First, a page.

Before the wooden boardwalk and lounge-style swings transformed a strip of the old Reading Viaduct into the Rail Park, videographer Cory Popp was already a fan of the Callowhill public space.
“I’ve been a frequent explorer of the Rail Park (the viaduct as we called it back then) since 2010 when I fell in love with it after my first visit,” Popp said. “I’ve always had this obsession with finding beautiful places hidden in plain sight and the Rail Park was perfect for that.”
On Thursday, as Phase 1 of the Rail Park officially opened up to the the public, Popp was there — drone and steadycam in hand — to capture the rebirth of the elevated park on a beautiful, sunny day.
WE’RE OPEN! pic.twitter.com/eufEFLAZA4
— The Rail Park (@TheRailPark) June 14, 2018
“I’ve always loved the contrast between the viaduct with its bright green overgrowth and rusty decaying infrastructure, with the pristine downtown skyscrapers,” Popp said via email. “A little bit of the mystery is gone, but I’m happy that all Philadelphians will get a chance to experience the unique park,”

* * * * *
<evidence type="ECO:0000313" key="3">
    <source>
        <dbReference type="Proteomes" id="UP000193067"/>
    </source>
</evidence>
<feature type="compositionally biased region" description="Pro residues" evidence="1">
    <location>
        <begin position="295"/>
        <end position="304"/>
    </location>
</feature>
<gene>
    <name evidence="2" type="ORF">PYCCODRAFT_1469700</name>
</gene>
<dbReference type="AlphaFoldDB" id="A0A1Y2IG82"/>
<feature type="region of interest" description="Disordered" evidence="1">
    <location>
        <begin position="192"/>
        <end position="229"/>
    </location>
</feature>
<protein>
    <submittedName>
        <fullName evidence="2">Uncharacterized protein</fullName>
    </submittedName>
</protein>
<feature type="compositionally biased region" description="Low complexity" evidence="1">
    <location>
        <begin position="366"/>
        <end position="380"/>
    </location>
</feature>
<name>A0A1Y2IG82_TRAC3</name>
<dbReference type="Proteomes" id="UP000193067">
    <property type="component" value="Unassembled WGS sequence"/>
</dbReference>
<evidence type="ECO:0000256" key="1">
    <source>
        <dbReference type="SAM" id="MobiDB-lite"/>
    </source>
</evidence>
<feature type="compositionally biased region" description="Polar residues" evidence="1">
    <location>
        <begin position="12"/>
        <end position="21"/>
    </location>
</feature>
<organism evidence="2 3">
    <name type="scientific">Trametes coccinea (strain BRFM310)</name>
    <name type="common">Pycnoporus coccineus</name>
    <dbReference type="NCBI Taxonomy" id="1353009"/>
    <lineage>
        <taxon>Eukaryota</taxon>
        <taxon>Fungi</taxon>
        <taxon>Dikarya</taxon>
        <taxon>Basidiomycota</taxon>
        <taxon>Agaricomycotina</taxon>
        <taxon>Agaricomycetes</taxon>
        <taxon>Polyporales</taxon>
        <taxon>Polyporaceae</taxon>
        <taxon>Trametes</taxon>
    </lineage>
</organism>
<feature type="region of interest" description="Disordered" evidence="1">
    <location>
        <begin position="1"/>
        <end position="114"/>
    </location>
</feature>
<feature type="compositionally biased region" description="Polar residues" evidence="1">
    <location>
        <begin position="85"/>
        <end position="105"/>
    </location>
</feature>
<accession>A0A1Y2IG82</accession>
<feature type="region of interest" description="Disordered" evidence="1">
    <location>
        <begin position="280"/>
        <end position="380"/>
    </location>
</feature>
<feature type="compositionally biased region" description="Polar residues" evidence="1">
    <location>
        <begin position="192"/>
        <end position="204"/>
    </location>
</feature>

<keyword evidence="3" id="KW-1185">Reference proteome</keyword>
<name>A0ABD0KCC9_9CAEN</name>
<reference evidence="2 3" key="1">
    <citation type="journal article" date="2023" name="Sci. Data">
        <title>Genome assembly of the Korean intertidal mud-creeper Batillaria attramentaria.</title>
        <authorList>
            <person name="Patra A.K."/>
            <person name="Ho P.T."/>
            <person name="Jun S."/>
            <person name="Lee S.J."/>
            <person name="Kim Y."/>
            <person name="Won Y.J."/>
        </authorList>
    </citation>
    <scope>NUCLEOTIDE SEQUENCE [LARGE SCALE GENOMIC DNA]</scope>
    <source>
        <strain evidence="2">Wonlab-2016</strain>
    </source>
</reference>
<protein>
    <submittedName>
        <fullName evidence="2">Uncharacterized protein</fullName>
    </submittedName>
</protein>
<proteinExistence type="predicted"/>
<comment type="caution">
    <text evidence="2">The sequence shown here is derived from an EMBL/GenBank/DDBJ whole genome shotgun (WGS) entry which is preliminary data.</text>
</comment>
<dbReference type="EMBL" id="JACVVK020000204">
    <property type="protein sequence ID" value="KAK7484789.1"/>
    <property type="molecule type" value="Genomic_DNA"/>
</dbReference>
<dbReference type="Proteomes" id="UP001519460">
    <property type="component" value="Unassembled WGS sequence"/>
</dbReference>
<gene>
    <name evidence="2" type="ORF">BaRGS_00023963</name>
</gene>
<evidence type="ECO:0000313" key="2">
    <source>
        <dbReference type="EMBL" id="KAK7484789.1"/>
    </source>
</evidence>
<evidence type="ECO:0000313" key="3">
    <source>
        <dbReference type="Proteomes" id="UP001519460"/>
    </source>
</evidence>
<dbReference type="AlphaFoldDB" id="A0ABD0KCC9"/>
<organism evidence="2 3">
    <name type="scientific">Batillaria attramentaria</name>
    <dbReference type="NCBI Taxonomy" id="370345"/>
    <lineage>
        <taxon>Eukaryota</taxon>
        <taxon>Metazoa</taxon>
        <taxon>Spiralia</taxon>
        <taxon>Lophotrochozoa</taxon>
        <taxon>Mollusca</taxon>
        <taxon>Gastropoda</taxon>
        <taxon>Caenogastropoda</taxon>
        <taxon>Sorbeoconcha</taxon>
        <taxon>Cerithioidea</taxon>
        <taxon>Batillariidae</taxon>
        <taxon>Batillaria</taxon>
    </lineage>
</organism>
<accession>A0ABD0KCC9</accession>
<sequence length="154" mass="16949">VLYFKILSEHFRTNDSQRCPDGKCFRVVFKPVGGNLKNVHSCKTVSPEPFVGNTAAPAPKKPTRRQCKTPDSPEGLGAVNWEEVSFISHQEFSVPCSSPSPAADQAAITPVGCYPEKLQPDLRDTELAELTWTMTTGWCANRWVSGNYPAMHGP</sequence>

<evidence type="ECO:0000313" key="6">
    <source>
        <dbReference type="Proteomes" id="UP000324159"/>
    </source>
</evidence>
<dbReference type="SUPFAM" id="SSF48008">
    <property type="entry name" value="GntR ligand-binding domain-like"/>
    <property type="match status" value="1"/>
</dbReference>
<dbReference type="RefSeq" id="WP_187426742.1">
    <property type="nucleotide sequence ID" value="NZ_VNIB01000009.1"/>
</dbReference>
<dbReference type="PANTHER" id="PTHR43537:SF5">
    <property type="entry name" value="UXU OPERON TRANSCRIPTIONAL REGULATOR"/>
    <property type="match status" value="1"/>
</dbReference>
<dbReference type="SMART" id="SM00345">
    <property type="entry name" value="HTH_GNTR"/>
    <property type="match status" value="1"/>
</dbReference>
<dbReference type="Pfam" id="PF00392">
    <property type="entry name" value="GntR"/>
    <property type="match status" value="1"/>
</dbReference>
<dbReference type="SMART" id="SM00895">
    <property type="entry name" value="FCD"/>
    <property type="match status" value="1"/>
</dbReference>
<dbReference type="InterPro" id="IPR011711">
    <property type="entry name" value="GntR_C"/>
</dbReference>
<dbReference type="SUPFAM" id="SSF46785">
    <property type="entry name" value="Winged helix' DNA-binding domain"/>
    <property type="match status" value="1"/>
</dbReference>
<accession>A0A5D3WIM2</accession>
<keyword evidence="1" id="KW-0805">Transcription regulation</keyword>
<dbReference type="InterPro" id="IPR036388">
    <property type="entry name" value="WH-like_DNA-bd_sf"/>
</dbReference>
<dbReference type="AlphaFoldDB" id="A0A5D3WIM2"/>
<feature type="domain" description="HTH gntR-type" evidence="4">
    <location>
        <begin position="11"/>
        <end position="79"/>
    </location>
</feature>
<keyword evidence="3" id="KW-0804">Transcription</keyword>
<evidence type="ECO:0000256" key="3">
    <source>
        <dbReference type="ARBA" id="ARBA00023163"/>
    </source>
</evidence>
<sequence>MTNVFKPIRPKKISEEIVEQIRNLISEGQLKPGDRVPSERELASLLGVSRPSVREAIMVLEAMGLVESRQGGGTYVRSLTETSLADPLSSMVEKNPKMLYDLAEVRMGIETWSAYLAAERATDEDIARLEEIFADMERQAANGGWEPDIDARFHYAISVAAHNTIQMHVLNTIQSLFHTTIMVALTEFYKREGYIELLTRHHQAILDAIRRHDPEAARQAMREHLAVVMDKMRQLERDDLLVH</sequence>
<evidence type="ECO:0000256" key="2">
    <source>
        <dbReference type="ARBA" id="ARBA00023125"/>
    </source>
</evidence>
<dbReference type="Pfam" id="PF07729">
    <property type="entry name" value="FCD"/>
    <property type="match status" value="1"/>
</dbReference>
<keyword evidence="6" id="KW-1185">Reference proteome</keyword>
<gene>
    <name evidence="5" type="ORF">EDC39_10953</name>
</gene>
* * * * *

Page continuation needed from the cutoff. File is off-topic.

Here’s the insufferably pretty vid:
The project, slated to span 10 neighborhoods upon completion, has been in the works for eight years. Phase 1, a $10.8-million project designed by Studio Bryan Hanes and Urban Engineers, starts across from the former Philadelphia Inquirer building at Broad and Noble streets, includes the 1300 block of Noble, and runs southeast across 12th and 13th streets to Callowhill Street.
“Every community deserves to have vibrant, public spaces where everyone is welcomed,” said Mayor Jim Kenney at the ribbon cutting ceremony. “This park will not only help anchor Callowhill and the surrounding area, it will also serve as a stimulus for commercial and residential development in the neighborhood”
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